Archive for Tuesday, November 13, 2012

First Bell: Lawrence schools seeking diversity in faculty recruiting

November 13, 2012

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Lawrence school superintendent Rick Doll and school board president Vanessa Sanburn stopped by the News Center for an informal conversation with our editorial staff.

It's something they try to do at least once a year to talk about some broad, over-arching topics like the board's goals, long-range planning and whatever else comes to mind. For someone like me who's still new to the district, and the Lawrence school reporting beat, it was an invaluable opportunity to hear about some of the big-picture issues the district is grappling with.

One in particular came up in conversation that is certainly not unique to Lawrence, or the state of Kansas: the need to recruit more people of color into classroom teaching positions.

According to state figures, ethnic minorities make up about one-third of the student population in Kansas. But according to the most recent data available, they make up only about 5 percent of all certified personnel in public schools. That includes both teachers and administrators.

The student population in Lawrence is only slightly less diverse than the state as a whole: 70.5 percent white, compared to 67.4 percent statewide.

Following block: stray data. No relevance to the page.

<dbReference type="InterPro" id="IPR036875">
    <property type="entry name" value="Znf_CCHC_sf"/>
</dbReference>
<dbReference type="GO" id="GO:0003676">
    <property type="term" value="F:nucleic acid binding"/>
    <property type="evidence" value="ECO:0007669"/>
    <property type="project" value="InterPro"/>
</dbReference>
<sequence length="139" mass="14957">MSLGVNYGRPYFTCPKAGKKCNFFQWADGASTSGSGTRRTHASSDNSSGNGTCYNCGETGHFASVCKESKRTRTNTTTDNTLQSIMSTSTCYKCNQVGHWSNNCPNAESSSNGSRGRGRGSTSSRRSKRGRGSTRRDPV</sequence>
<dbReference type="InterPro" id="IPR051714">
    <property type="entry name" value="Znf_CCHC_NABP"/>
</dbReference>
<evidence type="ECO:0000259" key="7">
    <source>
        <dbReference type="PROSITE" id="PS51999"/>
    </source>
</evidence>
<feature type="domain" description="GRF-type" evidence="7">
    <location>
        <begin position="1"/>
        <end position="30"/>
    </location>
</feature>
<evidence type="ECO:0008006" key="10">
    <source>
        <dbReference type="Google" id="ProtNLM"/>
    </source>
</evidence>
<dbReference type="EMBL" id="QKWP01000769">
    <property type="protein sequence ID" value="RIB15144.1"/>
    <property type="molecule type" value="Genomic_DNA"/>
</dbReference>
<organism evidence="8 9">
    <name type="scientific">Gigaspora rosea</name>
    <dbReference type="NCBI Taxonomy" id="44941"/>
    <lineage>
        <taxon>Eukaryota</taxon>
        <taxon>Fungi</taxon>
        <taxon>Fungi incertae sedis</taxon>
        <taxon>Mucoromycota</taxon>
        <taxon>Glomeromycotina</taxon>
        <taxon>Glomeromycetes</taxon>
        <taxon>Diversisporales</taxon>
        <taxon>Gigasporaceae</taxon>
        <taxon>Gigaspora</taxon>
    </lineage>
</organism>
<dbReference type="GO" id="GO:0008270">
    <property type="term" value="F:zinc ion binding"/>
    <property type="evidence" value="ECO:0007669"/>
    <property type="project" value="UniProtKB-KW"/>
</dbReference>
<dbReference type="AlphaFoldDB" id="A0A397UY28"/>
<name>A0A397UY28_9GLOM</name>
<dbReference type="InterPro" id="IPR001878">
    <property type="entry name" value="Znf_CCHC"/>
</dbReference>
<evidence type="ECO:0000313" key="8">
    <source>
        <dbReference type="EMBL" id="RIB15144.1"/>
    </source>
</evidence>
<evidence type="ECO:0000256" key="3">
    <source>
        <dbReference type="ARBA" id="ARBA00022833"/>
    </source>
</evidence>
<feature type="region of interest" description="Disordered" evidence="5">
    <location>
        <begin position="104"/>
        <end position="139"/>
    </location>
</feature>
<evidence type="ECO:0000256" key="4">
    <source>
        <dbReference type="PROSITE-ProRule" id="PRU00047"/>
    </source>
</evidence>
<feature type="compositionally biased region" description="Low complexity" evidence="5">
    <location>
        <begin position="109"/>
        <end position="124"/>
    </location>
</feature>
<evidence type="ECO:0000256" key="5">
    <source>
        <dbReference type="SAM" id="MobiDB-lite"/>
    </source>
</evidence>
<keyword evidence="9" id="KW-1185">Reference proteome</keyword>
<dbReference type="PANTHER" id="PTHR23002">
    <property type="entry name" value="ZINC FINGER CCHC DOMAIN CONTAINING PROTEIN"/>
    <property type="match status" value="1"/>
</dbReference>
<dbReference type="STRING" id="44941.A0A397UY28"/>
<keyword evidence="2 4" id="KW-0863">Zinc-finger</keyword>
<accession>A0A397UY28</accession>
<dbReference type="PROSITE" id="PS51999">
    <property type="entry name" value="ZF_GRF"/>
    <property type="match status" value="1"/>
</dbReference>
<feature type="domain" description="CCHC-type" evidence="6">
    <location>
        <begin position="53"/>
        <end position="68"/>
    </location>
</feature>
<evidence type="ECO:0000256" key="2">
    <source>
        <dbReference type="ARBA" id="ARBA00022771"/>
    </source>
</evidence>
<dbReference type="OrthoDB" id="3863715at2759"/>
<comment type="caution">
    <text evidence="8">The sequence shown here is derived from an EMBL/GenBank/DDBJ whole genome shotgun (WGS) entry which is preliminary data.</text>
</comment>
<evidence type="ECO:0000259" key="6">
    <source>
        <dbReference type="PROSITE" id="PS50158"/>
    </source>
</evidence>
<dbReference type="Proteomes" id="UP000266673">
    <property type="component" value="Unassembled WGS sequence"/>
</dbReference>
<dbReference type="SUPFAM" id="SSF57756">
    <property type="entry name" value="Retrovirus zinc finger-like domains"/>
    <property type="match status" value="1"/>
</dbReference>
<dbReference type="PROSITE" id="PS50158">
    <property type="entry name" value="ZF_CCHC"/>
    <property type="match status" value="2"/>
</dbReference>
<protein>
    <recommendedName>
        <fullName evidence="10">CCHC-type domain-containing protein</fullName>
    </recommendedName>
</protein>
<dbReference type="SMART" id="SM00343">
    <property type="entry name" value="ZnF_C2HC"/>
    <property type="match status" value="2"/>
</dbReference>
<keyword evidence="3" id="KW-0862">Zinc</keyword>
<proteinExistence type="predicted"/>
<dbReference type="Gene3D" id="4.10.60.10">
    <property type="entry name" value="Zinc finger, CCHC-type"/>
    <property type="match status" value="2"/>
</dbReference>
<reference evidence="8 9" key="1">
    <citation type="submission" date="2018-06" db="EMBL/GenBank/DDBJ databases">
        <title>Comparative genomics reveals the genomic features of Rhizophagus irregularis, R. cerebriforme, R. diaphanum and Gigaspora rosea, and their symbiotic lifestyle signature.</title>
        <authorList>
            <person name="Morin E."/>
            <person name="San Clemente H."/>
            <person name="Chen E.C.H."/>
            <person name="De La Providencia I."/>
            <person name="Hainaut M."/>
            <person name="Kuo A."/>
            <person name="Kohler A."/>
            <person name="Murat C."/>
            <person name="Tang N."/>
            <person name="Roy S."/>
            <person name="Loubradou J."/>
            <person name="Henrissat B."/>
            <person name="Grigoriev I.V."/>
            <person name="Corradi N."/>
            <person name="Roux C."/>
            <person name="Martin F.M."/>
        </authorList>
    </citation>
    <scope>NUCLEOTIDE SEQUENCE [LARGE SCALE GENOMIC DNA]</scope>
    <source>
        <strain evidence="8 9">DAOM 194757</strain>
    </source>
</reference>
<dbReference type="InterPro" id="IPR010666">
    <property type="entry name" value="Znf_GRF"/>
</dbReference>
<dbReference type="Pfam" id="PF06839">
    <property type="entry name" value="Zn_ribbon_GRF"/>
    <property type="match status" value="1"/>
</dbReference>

Information about the diversity of the Lawrence faculty wasn't immediately available. But suffice it to say that district officials know they need to do better.

This isn't about diversity for the sake of diversity. There are real educational advantages to having a faculty that looks like the community it serves.

The National Education Association is urging schools throughout the country to increase minority hiring, arguing that students benefit from have teachers, "who look like them, who share similar cultural experiences, and who can serve as role models demonstrating that education and achievement are things to be respected."

One national study in 2004 found evidence that a diverse faculty is linked to narrowing achievement gaps between white and minority students.